When deciding where to live, people tend to look at things like the cost of housing, job prospects, landscape, natural resources, and proximity to friends and family. At least, that’s what I was thinking of when I moved to Seattle, which — while not exactly affordable — at least has jobs and is close enough to mountains that I can take the bus hiking on the weekends (which I totally do, I swear). The climate here also appeals to me. It rarely snows in Seattle, and as someone so cold-natured that I’m wearing wool socks in August, a moderate climate is key to my own happiness. Chicago might have that pretty lake, but who wants to spent their one life huddled in front of a space heater?
But as we enter further into the Anthropocene, the effects of climate change are becoming a more and more prominent element of choosing where to live. Take water, for instance — another reason I picked Seattle is because it has plenty. Or, at least, it had plenty before the epic drought of 2015 made all of our lawns look like Lindsay Lohan’s hair circa 2010. Water is just a wee bit of an important condition for human survival, and moving to a place where it has to be piped in seems, well … foolish (I’m looking at you, L.A.). Alas, as the climate shit continues to hit our planetary fan, we’re observing that not even the dampest corner of the U.S. is immune to water shortages.
So where is safe?
The Atlantic tackled this question, and turned to James Hansen, living bummer and director of climate science at Columbia University’s Earth Institute for an answer. His response? Switzerland:
It’s landlocked, which means it’s buffered from rising sea levels. And officials in Switzerland appear to be taking climate-related threats seriously—which is not the case in much of the rest of the world. The country was the first to submit a contribution to the international climate agreement, promising to reduce its greenhouse-gas emissions by 50 percent by 2030 compared with 1990 levels. (In the United States, for comparison, President Barack Obama’s new energy plan would require a 32-percent cut in carbon emissions by 2030 compared with 2005 levels.)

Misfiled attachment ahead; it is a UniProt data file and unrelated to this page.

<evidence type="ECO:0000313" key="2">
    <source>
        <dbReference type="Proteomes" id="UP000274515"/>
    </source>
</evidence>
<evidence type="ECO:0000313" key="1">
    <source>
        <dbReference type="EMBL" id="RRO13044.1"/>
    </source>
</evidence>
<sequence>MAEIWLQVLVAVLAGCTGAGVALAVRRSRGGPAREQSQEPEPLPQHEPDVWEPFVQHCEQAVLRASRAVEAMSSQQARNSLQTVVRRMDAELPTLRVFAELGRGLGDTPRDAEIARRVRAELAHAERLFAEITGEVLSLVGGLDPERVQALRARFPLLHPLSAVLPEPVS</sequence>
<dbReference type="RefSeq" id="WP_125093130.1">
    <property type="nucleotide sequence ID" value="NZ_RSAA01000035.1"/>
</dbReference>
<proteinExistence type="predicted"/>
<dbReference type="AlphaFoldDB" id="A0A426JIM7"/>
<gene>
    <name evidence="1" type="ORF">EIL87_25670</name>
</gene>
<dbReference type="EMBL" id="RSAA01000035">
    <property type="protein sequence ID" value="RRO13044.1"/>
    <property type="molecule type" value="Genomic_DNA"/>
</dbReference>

But unless you’ve got a Swiss passport (or a hefty bank account), you can’t just pack up and move to Switzerland. There are rules about this kind of thing, and it seems unlikely they’ll open their lovely borders to American climate refugees anytime soon. So where can you go without falsifying one of those nice red passports?
Even Denver, a landlocked city
on top of an actual mountain* a mile high, is not immune from the water quality implications of climate change. Our best domestic option, as it turns out, is on the other end of the continent:
“The best place really is Alaska,” said Camilo Mora, a geologist at the University of Hawaii, in an interview with The New York Times last year. Mora is the author of a 2013 paper published in Nature that predicts startlingly high temperatures by today’s standards—the hottest on record for any given place—will be normal by 2047. Monthly temperature averages will be hotter than anything on the books, according to Mora’s research. “Alaska is going to be the next Florida by the end of the century,” he said.
No word yet on whether Disney will relocate. But I might. And you might want to think about it too.
*CORRECTION: Denver is not, in fact, on top of a mountain. It is, however, perched at an altitude of 5,280 feet above sea level. The editor has been sentenced to live in the worst-named stadium in the NFL for a week.